Life On Icy Moons?

Jupiter's Moon Europa

“I think pretty much everyone can agree that finding life anywhere else in the solar system would be the scientific discovery of the millennium.”

In a presentation to the American Geophysical Union on December 15, Professor Francis Nimmo of the University of California at Santa Cruz discussed the habitability and prospects for finding life on the icy moons of Jupiter and Saturn, in particular on Europa and Enceladus. For a quick synopsis of his remarks, see Icy Moons of Saturn and Jupiter May Have Conditions Needed for Life in Science Daily:

“Enceladus is so small and its ice so thin that scientists expect its oceans to freeze periodically, making habitability less likely, Nimmo said. Europa, however, is the perfect size to heat its oceans efficiently. It is larger than Enceladus but smaller than moons such as Ganymede, which has thick ice surrounding its core and blocking communication with the exterior. If liquid water exists on Ganymede, it may be trapped between layers of ice that separate it from both the core and the surface.

“The core and the surface of these moons are both potential sources of the chemical building blocks needed for life. Solar radiation and comet impacts leave a chemical film on the surfaces. To sustain living organisms, these chemicals would have to migrate to the subsurface oceans, and this can occur periodically around ice fissures on moons with relatively thin ice shells like Europa and Enceladus. Organic molecules and minerals may also stream out of their cores, Nimmo said. These nutrients could support communities like those seen around hydrothermal vents on Earth.”

For further details, see the original UC Santa Cruz press release, and a related UCSC press release on the mechanism of Enceladus’ plumes, Frictional Heating Explains Plumes On Saturn’s Moon Enceladus, from May 2007.

Saturn's Moon Enceladus South Pole (NASA Cassini-Huygens)

Enceladus Surface (NASA -- Cassini)

Published in: on December 18, 2009 at 10:58 pm  Comments (1)  

Imagine A City With No Bookstore

Imagine a city nearly half the size of the Wichita metropolitan area without a single bookstore.

The Laredo Public Library serves 400,000 visitors annually, and the city library system is planning to open two new branches. But according to the Associated Press, Laredo will soon be the largest city in the United States without a bookstore.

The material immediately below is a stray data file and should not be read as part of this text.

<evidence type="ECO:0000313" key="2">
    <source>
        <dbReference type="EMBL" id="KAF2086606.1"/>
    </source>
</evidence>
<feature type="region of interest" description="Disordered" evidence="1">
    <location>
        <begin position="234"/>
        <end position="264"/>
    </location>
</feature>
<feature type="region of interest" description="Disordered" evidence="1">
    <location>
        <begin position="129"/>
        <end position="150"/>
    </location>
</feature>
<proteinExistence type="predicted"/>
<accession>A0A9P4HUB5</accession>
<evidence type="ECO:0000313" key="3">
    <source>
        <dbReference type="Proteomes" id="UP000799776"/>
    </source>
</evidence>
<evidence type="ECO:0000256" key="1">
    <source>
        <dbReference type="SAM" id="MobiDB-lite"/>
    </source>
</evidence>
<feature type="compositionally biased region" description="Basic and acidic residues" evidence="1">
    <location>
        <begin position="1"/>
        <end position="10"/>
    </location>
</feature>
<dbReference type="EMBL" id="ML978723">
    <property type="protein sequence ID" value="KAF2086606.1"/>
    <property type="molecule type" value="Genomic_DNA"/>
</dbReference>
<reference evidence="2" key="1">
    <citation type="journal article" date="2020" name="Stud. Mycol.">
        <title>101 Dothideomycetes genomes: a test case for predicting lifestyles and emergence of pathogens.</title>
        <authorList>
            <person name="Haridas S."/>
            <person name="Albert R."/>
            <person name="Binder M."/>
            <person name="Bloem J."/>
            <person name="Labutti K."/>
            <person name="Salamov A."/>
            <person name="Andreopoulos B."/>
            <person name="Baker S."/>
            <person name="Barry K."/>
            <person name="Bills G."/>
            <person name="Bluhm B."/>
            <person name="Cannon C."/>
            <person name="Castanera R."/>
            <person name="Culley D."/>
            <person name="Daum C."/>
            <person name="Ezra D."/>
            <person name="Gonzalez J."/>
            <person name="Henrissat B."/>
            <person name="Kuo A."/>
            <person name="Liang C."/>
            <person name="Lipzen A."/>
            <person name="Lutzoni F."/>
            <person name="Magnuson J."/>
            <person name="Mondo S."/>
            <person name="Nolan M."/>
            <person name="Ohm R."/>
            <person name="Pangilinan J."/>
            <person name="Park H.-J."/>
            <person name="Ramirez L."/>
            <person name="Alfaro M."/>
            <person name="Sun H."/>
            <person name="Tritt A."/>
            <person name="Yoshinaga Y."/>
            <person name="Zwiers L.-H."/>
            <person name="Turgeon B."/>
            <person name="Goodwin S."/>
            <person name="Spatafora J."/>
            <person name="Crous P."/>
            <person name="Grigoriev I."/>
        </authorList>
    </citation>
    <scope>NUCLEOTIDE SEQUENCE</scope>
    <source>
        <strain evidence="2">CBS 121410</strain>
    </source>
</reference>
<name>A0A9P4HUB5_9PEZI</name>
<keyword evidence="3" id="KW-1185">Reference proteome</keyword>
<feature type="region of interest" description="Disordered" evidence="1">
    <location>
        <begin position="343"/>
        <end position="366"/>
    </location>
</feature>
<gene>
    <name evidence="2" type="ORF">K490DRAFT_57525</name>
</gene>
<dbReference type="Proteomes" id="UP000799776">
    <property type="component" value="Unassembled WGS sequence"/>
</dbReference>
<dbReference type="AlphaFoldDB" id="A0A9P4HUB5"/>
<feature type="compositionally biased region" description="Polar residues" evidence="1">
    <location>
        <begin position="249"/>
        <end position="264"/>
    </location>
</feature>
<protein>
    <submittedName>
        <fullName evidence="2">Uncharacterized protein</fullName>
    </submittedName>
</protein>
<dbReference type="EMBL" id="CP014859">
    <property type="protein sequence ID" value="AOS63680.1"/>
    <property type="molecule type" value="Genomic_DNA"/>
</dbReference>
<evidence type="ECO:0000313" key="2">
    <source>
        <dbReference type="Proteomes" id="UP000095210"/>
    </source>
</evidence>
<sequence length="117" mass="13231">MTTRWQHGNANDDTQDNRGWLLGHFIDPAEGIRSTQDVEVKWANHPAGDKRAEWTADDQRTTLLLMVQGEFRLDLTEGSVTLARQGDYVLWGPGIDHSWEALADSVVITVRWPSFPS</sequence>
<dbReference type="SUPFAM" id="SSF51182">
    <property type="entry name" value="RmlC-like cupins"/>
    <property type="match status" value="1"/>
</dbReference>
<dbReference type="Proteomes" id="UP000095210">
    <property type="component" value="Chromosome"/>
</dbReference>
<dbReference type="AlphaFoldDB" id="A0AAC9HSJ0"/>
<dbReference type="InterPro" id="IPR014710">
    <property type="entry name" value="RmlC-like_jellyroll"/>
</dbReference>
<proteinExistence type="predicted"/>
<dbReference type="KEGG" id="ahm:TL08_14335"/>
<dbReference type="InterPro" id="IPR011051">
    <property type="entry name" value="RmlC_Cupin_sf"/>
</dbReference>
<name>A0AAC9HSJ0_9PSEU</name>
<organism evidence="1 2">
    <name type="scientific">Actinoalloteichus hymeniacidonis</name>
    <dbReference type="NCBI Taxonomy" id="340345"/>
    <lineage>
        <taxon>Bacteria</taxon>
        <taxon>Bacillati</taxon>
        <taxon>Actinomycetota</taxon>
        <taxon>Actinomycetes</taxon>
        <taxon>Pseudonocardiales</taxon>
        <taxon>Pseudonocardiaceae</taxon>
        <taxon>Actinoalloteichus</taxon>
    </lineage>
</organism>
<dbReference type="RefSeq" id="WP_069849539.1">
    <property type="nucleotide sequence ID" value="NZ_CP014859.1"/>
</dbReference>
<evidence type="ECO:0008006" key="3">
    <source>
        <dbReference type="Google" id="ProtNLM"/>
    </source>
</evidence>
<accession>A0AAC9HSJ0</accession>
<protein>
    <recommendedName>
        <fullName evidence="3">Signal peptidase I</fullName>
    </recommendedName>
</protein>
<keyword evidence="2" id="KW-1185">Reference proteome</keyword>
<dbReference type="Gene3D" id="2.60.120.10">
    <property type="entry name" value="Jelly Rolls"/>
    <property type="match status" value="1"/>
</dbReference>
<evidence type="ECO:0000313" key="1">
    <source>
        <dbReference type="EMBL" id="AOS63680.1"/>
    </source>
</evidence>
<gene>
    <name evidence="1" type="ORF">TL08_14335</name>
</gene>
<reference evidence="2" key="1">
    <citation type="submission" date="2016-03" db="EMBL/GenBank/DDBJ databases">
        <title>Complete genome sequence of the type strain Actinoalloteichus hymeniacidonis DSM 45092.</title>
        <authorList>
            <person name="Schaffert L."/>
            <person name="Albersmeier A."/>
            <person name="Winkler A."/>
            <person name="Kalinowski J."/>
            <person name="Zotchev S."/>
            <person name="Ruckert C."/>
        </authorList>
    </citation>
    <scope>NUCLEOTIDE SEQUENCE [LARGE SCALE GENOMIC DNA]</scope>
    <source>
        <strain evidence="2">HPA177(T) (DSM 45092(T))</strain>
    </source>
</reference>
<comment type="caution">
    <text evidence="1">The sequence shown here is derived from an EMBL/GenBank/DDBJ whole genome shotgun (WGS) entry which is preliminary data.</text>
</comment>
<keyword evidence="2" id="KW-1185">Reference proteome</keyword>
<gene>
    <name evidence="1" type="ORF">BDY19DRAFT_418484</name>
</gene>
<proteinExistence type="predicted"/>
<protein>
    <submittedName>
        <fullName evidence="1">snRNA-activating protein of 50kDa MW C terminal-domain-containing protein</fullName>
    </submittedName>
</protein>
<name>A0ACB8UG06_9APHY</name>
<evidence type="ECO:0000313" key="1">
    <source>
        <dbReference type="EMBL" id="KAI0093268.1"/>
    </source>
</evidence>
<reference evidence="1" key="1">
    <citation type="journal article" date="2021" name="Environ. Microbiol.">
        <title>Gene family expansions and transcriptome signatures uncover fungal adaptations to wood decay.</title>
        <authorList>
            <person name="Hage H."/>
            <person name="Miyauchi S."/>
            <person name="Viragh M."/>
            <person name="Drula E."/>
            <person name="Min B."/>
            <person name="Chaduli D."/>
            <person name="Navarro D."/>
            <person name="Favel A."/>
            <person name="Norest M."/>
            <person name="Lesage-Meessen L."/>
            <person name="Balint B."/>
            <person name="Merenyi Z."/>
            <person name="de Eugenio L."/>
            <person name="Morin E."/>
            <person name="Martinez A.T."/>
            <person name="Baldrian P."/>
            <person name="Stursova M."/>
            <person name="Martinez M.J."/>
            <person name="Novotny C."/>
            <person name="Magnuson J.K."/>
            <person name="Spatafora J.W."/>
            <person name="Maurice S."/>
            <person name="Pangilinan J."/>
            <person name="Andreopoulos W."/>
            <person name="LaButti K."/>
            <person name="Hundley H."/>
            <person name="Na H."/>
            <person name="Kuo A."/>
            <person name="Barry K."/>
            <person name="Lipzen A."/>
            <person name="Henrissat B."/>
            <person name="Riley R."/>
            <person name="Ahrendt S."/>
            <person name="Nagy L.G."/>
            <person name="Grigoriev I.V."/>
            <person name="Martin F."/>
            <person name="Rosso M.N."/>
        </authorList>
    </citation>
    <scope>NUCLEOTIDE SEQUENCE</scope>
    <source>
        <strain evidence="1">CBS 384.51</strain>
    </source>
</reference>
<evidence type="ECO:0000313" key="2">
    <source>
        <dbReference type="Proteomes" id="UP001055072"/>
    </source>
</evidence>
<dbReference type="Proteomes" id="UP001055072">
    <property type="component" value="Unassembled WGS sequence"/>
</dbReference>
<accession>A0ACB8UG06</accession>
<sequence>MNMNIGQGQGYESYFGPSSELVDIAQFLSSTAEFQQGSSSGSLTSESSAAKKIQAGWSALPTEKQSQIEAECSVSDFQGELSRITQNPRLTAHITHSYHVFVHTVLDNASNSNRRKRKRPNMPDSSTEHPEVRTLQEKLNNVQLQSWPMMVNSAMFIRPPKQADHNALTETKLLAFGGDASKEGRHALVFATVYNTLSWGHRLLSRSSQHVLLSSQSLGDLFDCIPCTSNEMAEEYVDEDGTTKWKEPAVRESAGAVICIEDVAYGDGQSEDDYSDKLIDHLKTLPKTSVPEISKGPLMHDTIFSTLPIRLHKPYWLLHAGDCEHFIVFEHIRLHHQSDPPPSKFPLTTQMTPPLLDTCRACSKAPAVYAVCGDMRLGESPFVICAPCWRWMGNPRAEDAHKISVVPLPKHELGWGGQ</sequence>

If the local B. Dalton closes as planned next month, the nearest bookstore will be 150 miles away in San Antonio. And this in Webb County, Texas, where nearly half the population “lacks basic literacy skills, according to the National Center for Education Statistics.”

Imagine.

Published in: on December 18, 2009 at 5:42 pm  Leave a Comment  

Yellowstone Supervolcano, 3

Yellowstone Hot Spot Map (U of Utah)

For more than a dozen different very interesting (but perhaps challenging) technical studies of the Yellowstone Mantle Plume and related phenomena, see Yellowstone Plume, Hotspot, and Wasatch Front Earthquake Research from the University of Utah’s Seismology and Active Tectonics Research Group You’ll find much collateral information there as well, including a movie of the tilted plume, maps, charts, and more.

Published in: on December 18, 2009 at 4:29 pm  Comments (1)  

Yellowstone Supervolcano, 2

Geyser Erupts in Yellowstone (edupics.com)

Yesterday, in Yellowstone Supervolcano, we mentioned the latest geological evidence concerning the enormous mantle plume that underlies the Yellowstone supervolcano. In Yellowstone’s Plumbing Exposed e! Science News provides more detail. It’s a fascinating read.

Yellowstone Mantle Plume (University of Utah)

Published in: on December 18, 2009 at 3:49 pm  Comments (3)  

Merry Christmas vs. Happy Holidays

The Pew Research Center for the People and the Press reports that “when given the option of hearing ‘Merry Christmas’ or a less religious greeting — like ‘Happy Holidays’ — in stores and businesses, Americans choose Merry Christmas by a 60%-to-23% margin. When specifically given ‘doesn’t matter’ as an option, however, a 45%-plurality have no preference for how they are greeted during the holiday season — 42% want Merry Christmas and 12% prefer the less religious greeting. Seniors (those ages 65 and older) strongly prefer Merry Christmas (64%) but the youngest Americans (18-29) are much more likely to say it does not matter (59%). Politically, Republicans are the biggest advocates of Merry Christmas (62%), while nearly half (49%) of Democrats and a small majority (52%) of independents are unconcerned by stores’ choice of holiday greetings.”

For more details on the survey and for related survey results on Christmas displays on public property, holiday concerns and other matters see this post from the Pew Center.

Published in: on December 18, 2009 at 3:21 pm  Leave a Comment  

California Library Closes

“Libraries raised me. I don’t believe in colleges and universities. I believe in libraries, because most students don’t have any money. When I graduated from high school, it was during the Depression and we had no money. I couldn’t go to college, so I went to the library three days a week for 10 years.”

– Ray Bradbury

Despite an appearance at a fundraiser by writer Ray Bradbury last June, and efforts by the San Buenaventura Friends of the Library, the H. P. Wright Library in Ventura, California closed on the last day of November – a victim of the steep recession, California budget woes, and failure to pass a critical bond issue.

Published in: on December 18, 2009 at 11:46 am  Leave a Comment  
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